How Is Breast Cancer Diagnosed during Pregnancy


Breast cancer during pregnancy is diagnosed in the same way as diagnosing breast cancer in non-pregnant women. However, there are a few special considerations to keep in mind.

Imaging tests such as mammogram and breast MRI or magnetic resonance imaging may be less accurate during pregnancy, due to the changes in breast tissue. As a result, your doctor may recommend additional tests, such as sentinel lymph node biopsy or fine-needle aspiration, to confirm the diagnosis, as long as the procedure can be performed safely.

Diagnosis can be tricky, as many of the symptoms of breast cancer (such as a lump in the breast) are also common during pregnancy. With this, it's important to consult with your doctor if you have any concerns.


Side Effects of Treatment for Breast Cancer during Pregnancy


While treatment for breast cancer is vital during pregnancy, it's important to be aware of the potential side effects.

Chemotherapy drugs can cross the placenta and enter the baby's bloodstream, which can lead to developmental problems. Meanwhile, radiation therapy can also cause damage to the developing embryo or fetus, and may increase the risk of miscarriage. Surgery to remove the cancerous breast mass may also pose risks, depending on how early in the pregnancy it's performed. 


For mothers, physical side effects can include:


  • fatigue

  • nausea and vomiting

  • higher risk of infection

  • hair loss

  • changes in skin and nails


Emotionally, side effects can include:


  • anxiety

  • depression

  • fear for the baby's health


It's important to talk with your doctor about any side effects you experience during treatment. There are many ways to manage side effects, and your doctor can help you find the best plan for you. With proper treatment and support, you can be successful in managing breast cancer during pregnancy.


Breast Cancer after Pregnancy


After you've given birth, you'll continue with your breast cancer treatment according to the plan that was put in place before delivery. In most cases, this will involve a combination of surgery, radiation, and chemotherapy.

Once you've completed treatment for breast cancer, it's important to monitor your health closely. This means regular check-ups with your doctor and paying attention to any changes in your body.

If you're breastfeeding, you'll need to pump and store your breast milk until you finish treatment. This is because some cancer treatments can pass into breast milk and harm the baby.


Additionally, it's a good idea to make lifestyle changes that reduce your risk of developing cancer in the future. These changes include:


  • Eating a Healthy Diet

Food plays a major role in cancer prevention. Eating a healthy diet can help reduce your risk of developing cancer, and it can also play a role in cancer treatment and prevention.

While there's no one “perfect” diet for cancer prevention, there are some general guidelines that can help you choose foods that are lower in cancer-causing agents.

For instance, eating plenty of fruits and vegetables is a good way to reduce your exposure to carcinogens.

  • Avoiding Alcohol

While completing treatment for cancer, it’s important to focus on your recovery and getting back to your usual activities. For some people, this may include moderate alcohol consumption.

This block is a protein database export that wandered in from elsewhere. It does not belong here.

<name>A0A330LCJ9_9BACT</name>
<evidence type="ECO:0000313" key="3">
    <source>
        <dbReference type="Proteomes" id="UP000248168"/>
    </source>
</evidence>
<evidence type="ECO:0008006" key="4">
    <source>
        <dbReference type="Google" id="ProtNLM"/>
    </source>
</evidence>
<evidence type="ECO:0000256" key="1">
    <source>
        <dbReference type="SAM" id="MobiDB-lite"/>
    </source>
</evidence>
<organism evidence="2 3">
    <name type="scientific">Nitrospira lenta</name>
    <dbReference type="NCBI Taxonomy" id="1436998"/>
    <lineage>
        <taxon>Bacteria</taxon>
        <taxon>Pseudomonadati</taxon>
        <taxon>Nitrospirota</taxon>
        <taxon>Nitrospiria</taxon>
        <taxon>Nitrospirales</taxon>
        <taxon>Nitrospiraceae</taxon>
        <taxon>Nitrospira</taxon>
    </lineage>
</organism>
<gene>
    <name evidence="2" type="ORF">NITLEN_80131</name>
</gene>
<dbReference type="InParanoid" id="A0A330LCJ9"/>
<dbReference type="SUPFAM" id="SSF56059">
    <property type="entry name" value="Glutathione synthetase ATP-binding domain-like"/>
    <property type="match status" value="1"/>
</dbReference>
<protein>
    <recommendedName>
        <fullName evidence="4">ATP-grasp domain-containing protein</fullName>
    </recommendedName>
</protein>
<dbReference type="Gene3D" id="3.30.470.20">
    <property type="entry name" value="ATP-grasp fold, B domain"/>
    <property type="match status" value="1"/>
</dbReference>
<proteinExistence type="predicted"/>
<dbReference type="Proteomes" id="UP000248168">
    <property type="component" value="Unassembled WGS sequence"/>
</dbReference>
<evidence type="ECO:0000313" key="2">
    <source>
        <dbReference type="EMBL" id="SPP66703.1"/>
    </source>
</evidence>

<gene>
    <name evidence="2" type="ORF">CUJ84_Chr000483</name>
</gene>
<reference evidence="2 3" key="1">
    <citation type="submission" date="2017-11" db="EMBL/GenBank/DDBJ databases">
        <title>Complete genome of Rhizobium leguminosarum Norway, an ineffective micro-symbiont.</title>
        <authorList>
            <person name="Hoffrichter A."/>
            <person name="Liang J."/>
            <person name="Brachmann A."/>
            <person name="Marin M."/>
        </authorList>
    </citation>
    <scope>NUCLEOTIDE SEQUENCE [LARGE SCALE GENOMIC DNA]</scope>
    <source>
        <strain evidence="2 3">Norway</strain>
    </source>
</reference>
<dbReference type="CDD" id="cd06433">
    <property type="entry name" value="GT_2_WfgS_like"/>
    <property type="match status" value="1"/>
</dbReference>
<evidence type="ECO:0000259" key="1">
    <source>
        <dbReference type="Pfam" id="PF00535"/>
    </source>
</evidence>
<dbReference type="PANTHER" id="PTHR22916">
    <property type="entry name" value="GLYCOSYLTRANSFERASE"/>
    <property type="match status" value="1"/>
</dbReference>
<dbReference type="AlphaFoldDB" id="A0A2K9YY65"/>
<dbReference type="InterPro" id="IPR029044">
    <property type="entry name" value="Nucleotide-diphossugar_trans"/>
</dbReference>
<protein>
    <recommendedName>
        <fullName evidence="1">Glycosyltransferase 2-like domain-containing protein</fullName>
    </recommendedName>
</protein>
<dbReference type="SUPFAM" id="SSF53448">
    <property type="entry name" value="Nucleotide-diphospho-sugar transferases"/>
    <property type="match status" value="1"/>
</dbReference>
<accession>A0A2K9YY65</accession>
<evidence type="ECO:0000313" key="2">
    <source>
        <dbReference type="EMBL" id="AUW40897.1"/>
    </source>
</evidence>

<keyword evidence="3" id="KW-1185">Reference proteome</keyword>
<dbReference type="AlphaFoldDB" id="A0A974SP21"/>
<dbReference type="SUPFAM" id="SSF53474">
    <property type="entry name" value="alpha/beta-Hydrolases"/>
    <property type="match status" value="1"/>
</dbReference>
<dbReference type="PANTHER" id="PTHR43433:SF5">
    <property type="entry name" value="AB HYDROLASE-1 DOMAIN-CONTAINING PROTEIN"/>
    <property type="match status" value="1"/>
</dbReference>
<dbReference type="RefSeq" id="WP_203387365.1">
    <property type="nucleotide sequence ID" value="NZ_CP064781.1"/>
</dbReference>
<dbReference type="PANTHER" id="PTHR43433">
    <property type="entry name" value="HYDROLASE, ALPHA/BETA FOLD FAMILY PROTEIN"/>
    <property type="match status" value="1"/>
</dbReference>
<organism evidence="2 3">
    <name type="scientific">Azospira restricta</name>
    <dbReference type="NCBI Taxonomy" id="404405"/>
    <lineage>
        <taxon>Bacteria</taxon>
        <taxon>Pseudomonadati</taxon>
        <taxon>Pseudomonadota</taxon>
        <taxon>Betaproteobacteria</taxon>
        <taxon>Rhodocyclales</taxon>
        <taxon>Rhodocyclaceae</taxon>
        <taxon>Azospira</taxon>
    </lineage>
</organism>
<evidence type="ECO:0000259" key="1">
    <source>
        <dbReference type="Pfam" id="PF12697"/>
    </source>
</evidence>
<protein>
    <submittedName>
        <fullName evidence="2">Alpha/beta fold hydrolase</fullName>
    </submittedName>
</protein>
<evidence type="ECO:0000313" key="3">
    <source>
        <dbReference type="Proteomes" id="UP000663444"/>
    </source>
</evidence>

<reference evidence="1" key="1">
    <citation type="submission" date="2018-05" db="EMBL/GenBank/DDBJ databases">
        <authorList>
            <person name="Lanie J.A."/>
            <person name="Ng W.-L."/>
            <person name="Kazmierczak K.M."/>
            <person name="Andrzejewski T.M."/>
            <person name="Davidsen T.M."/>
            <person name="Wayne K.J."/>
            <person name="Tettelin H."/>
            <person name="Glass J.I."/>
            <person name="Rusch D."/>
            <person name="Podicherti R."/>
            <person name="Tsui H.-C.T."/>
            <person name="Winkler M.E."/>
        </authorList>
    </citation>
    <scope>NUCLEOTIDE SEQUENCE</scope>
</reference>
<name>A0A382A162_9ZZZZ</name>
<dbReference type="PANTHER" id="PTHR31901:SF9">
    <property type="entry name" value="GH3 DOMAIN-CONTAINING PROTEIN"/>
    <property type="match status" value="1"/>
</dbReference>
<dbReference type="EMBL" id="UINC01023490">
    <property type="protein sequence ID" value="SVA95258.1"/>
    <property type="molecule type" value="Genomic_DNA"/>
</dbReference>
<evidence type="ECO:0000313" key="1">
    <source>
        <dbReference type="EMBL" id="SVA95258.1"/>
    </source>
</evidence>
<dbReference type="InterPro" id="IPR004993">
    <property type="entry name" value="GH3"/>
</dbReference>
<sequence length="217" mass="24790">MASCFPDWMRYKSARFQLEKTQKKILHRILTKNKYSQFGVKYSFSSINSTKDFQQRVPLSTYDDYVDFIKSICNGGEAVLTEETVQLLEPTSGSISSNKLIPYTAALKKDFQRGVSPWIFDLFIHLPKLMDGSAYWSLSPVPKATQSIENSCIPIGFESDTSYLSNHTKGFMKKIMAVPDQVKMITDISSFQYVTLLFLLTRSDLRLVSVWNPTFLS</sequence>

However, if you’ve been treated for cancer in the past, you may be wondering whether it’s safe to drink alcohol at all. The good news is that you can still enjoy an occasional drink–just be sure to avoid overdoing it.

Drinking too much alcohol can lead to increased risk of cancer recurrence in the future. So if you do choose to drink, stick to moderation. That means no more than one drink per day for women and two drinks per day for men.

  • Limiting Your Exposure to Radiation and Environmental Pollutants

We're all exposed to low levels of radiation and pollutants every day. However, sometimes, our exposure can be higher than usual, for example, if we have an X-ray or if we live near a factory that emits pollutants.

Although the risk of developing cancer from these exposures is low, it's important to limit your exposure as much as possible, especially if you've already had cancer. This is because repeated exposure to radiation and pollutants can increase the risk of cancer recurrence in the future.

You may ask your doctor for alternative tests that do not use radiation, such as MRI. You may also try to avoid living near factories or other sources of pollution.

  • Exercising Regularly

It's no secret that exercise is good for your health. But did you know that regular exercise can also reduce your risk of cancer recurrence in the future?

That's right--according to the American Cancer Society, exercising for at least 150 minutes per week can help lower your risk of cancer returning. And it doesn't have to be intense exercise--even moderate activities like walking or biking can make a difference.

If you've had breast cancer surgery, it's especially important to exercise regularly. Wearing a sports bra during activity can help support your breasts and prevent pain.

And if you're worried about how you'll look while working out, don't be--there are plenty of cute and stylish sports bras available that'll make you feel confident and comfortable!


Breast Cancer and Future Fertility


Many women who are diagnosed with breast cancer are concerned about their future fertility. The good news is that, in most cases, breast cancer surgery doesn't have a major impact on future fertility. In fact, the vast majority of women who undergo breast surgery retain the ability to have children.

However, there are a few factors that can affect fertility after breast cancer surgery.

For example, certain types of chemotherapy can damage eggs and lead to early menopause. In addition, radiation therapy can cause scarring in the reproductive organs, which can impact fertility.

As a result, it's important to discuss fertility options with your doctor before beginning cancer treatment. With proper planning and care, most women are able to have children after breast cancer surgery.




Pregnancy-associated breast cancers are rare, but they do happen. If you're diagnosed with breast cancer while you're pregnant, know that you're not alone and that there are treatment options available.

Be sure to discuss all of your concerns with your doctor so that together, you can develop a treatment plan that's best for you and your baby.